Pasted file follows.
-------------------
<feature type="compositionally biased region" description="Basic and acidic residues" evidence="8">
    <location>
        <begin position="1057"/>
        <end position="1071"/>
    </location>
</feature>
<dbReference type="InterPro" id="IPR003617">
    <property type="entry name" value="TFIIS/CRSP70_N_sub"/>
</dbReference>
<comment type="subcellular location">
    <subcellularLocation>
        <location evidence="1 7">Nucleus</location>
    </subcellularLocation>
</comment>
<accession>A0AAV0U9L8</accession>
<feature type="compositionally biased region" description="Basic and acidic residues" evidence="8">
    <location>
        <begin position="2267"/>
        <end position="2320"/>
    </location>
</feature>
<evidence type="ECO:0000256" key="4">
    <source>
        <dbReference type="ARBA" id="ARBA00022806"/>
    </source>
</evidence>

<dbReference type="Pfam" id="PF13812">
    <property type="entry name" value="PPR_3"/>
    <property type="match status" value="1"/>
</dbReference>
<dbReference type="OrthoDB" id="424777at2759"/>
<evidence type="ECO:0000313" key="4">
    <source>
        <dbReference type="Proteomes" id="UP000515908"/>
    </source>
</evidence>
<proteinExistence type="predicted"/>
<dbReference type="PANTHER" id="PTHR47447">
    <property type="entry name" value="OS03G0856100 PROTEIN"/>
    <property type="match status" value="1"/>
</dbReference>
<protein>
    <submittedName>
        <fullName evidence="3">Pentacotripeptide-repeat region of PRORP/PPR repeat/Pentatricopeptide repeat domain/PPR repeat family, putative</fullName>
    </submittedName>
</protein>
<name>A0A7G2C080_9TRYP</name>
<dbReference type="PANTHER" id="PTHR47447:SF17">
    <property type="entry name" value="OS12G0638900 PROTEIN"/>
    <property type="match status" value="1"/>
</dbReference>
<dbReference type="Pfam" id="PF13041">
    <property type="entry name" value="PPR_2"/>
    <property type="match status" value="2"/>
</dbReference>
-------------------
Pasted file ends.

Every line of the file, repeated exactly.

<feature type="compositionally biased region" description="Basic and acidic residues" evidence="8">
    <location>
        <begin position="1057"/>
        <end position="1071"/>
    </location>
</feature>
<dbReference type="InterPro" id="IPR003617">
    <property type="entry name" value="TFIIS/CRSP70_N_sub"/>
</dbReference>
<comment type="subcellular location">
    <subcellularLocation>
        <location evidence="1 7">Nucleus</location>
    </subcellularLocation>
</comment>
<accession>A0AAV0U9L8</accession>
<feature type="compositionally biased region" description="Basic and acidic residues" evidence="8">
    <location>
        <begin position="2267"/>
        <end position="2320"/>
    </location>
</feature>
<evidence type="ECO:0000256" key="4">
    <source>
        <dbReference type="ARBA" id="ARBA00022806"/>
    </source>
</evidence>

<dbReference type="Pfam" id="PF13812">
    <property type="entry name" value="PPR_3"/>
    <property type="match status" value="1"/>
</dbReference>
<dbReference type="OrthoDB" id="424777at2759"/>
<evidence type="ECO:0000313" key="4">
    <source>
        <dbReference type="Proteomes" id="UP000515908"/>
    </source>
</evidence>
<proteinExistence type="predicted"/>
<dbReference type="PANTHER" id="PTHR47447">
    <property type="entry name" value="OS03G0856100 PROTEIN"/>
    <property type="match status" value="1"/>
</dbReference>
<protein>
    <submittedName>
        <fullName evidence="3">Pentacotripeptide-repeat region of PRORP/PPR repeat/Pentatricopeptide repeat domain/PPR repeat family, putative</fullName>
    </submittedName>
</protein>
<name>A0A7G2C080_9TRYP</name>
<dbReference type="PANTHER" id="PTHR47447:SF17">
    <property type="entry name" value="OS12G0638900 PROTEIN"/>
    <property type="match status" value="1"/>
</dbReference>
<dbReference type="Pfam" id="PF13041">
    <property type="entry name" value="PPR_2"/>
    <property type="match status" value="2"/>
</dbReference>